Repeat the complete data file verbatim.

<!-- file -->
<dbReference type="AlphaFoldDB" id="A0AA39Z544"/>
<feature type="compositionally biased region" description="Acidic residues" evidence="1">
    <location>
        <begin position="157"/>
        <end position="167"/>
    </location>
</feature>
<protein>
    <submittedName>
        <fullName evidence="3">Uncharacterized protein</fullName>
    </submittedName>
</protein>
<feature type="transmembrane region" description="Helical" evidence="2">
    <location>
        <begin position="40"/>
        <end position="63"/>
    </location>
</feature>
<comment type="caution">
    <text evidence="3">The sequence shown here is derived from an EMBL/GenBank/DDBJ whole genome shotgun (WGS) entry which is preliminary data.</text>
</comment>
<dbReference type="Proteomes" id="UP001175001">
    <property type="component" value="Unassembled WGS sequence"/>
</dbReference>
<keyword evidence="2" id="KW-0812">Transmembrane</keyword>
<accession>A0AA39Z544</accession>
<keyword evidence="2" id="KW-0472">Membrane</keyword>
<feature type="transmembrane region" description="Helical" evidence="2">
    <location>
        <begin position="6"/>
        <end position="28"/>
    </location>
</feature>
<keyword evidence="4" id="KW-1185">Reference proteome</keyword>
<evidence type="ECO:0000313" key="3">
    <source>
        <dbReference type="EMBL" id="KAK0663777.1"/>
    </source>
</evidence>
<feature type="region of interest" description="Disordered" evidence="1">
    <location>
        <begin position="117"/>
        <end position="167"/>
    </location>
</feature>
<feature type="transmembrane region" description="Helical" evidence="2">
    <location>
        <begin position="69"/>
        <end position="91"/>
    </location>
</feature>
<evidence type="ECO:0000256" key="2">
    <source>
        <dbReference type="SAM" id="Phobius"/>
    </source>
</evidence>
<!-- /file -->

<dbReference type="AlphaFoldDB" id="A0AA39Z544"/>
<feature type="compositionally biased region" description="Acidic residues" evidence="1">
    <location>
        <begin position="157"/>
        <end position="167"/>
    </location>
</feature>
<protein>
    <submittedName>
        <fullName evidence="3">Uncharacterized protein</fullName>
    </submittedName>
</protein>
<feature type="transmembrane region" description="Helical" evidence="2">
    <location>
        <begin position="40"/>
        <end position="63"/>
    </location>
</feature>
<comment type="caution">
    <text evidence="3">The sequence shown here is derived from an EMBL/GenBank/DDBJ whole genome shotgun (WGS) entry which is preliminary data.</text>
</comment>
<dbReference type="Proteomes" id="UP001175001">
    <property type="component" value="Unassembled WGS sequence"/>
</dbReference>
<keyword evidence="2" id="KW-0812">Transmembrane</keyword>
<accession>A0AA39Z544</accession>
<keyword evidence="2" id="KW-0472">Membrane</keyword>
<feature type="transmembrane region" description="Helical" evidence="2">
    <location>
        <begin position="6"/>
        <end position="28"/>
    </location>
</feature>
<keyword evidence="4" id="KW-1185">Reference proteome</keyword>
<evidence type="ECO:0000313" key="3">
    <source>
        <dbReference type="EMBL" id="KAK0663777.1"/>
    </source>
</evidence>
<feature type="region of interest" description="Disordered" evidence="1">
    <location>
        <begin position="117"/>
        <end position="167"/>
    </location>
</feature>
<feature type="transmembrane region" description="Helical" evidence="2">
    <location>
        <begin position="69"/>
        <end position="91"/>
    </location>
</feature>
<evidence type="ECO:0000256" key="2">
    <source>
        <dbReference type="SAM" id="Phobius"/>
    </source>
</evidence>